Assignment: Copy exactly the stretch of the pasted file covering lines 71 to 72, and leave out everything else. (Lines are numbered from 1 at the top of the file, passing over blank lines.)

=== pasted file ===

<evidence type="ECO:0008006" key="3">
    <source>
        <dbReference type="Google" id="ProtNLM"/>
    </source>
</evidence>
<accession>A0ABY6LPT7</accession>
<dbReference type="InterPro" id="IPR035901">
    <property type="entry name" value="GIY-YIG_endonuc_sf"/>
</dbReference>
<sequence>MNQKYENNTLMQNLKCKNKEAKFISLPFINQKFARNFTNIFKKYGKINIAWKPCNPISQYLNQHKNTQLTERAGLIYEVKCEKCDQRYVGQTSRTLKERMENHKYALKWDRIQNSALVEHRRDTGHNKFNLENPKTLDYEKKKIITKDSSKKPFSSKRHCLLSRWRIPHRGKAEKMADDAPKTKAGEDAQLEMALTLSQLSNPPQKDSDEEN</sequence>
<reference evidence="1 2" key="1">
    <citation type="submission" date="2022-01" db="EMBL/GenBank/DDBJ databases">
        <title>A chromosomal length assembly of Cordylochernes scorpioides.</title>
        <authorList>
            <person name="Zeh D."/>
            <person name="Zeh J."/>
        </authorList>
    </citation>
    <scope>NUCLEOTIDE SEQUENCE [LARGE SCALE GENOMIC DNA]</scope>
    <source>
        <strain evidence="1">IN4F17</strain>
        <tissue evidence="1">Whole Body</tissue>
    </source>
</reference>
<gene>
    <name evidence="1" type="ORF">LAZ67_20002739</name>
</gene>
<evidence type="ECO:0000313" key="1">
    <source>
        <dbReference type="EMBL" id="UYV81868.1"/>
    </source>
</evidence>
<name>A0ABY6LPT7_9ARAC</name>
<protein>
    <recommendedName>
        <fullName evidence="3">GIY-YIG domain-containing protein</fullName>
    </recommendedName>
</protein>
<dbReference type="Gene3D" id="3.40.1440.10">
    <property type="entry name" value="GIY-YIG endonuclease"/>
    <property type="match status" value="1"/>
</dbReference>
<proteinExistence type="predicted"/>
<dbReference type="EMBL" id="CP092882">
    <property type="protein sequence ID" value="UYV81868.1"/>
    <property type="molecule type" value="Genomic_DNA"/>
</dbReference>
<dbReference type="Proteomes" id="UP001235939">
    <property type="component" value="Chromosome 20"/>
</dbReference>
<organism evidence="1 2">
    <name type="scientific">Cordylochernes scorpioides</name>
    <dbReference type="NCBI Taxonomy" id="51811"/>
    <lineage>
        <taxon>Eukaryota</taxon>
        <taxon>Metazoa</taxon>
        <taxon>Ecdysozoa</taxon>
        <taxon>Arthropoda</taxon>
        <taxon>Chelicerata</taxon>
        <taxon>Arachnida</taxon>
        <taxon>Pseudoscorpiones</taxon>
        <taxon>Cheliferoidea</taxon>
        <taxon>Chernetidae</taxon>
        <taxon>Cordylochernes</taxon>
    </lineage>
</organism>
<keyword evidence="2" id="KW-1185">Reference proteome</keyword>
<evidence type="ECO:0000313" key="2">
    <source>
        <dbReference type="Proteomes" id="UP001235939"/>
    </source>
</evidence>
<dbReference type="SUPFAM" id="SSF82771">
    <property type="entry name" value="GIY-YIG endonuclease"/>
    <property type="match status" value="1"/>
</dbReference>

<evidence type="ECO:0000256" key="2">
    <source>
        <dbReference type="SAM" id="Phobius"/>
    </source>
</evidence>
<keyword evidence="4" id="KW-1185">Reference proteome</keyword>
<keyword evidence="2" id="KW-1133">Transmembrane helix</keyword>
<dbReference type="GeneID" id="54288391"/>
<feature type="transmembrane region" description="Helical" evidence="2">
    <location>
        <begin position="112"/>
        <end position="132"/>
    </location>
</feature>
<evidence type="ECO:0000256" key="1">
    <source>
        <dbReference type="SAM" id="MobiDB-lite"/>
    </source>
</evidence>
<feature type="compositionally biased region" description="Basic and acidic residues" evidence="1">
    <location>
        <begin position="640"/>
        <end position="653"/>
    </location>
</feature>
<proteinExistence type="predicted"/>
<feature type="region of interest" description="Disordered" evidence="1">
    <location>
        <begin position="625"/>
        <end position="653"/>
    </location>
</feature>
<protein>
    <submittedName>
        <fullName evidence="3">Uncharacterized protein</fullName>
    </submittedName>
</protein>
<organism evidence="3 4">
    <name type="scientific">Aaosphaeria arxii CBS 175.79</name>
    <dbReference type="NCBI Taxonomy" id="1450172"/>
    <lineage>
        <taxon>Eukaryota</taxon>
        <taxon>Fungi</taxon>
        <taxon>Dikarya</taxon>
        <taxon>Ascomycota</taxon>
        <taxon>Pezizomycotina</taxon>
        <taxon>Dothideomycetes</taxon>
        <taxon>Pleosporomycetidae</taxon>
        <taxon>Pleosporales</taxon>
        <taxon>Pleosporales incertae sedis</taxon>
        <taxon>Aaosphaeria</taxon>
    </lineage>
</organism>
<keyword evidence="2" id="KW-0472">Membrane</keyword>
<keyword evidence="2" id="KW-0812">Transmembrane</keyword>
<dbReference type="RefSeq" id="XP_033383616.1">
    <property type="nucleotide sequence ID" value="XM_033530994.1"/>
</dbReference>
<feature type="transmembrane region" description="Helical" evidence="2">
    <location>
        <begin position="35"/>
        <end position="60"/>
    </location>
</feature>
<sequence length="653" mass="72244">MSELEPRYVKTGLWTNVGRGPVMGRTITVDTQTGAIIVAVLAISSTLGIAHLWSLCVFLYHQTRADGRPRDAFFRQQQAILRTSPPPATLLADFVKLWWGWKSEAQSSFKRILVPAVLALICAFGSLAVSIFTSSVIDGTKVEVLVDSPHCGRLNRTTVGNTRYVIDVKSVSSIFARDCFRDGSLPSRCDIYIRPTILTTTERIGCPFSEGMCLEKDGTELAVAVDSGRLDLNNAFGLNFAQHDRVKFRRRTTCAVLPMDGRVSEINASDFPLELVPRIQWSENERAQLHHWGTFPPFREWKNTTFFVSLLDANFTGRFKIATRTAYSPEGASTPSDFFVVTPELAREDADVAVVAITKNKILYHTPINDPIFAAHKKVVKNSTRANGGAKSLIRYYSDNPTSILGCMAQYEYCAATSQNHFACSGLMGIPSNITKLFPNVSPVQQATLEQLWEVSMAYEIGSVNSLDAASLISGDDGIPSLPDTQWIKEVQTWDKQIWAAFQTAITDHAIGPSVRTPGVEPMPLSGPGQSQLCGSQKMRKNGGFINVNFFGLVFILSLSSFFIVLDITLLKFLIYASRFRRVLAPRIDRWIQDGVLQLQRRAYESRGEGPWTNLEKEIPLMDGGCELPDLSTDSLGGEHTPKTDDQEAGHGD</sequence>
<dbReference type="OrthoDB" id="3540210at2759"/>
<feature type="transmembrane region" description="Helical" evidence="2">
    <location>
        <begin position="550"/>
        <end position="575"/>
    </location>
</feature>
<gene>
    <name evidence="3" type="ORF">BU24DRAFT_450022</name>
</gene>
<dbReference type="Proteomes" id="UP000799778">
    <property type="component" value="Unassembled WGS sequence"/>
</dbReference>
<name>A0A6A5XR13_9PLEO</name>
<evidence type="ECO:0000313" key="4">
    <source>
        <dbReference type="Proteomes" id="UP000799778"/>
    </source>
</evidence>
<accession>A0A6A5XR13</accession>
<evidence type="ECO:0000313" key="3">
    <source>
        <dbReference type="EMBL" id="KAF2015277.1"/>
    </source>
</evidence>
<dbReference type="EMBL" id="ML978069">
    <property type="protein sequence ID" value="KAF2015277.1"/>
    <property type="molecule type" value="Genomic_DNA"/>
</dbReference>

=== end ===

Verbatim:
    </source>
</evidence>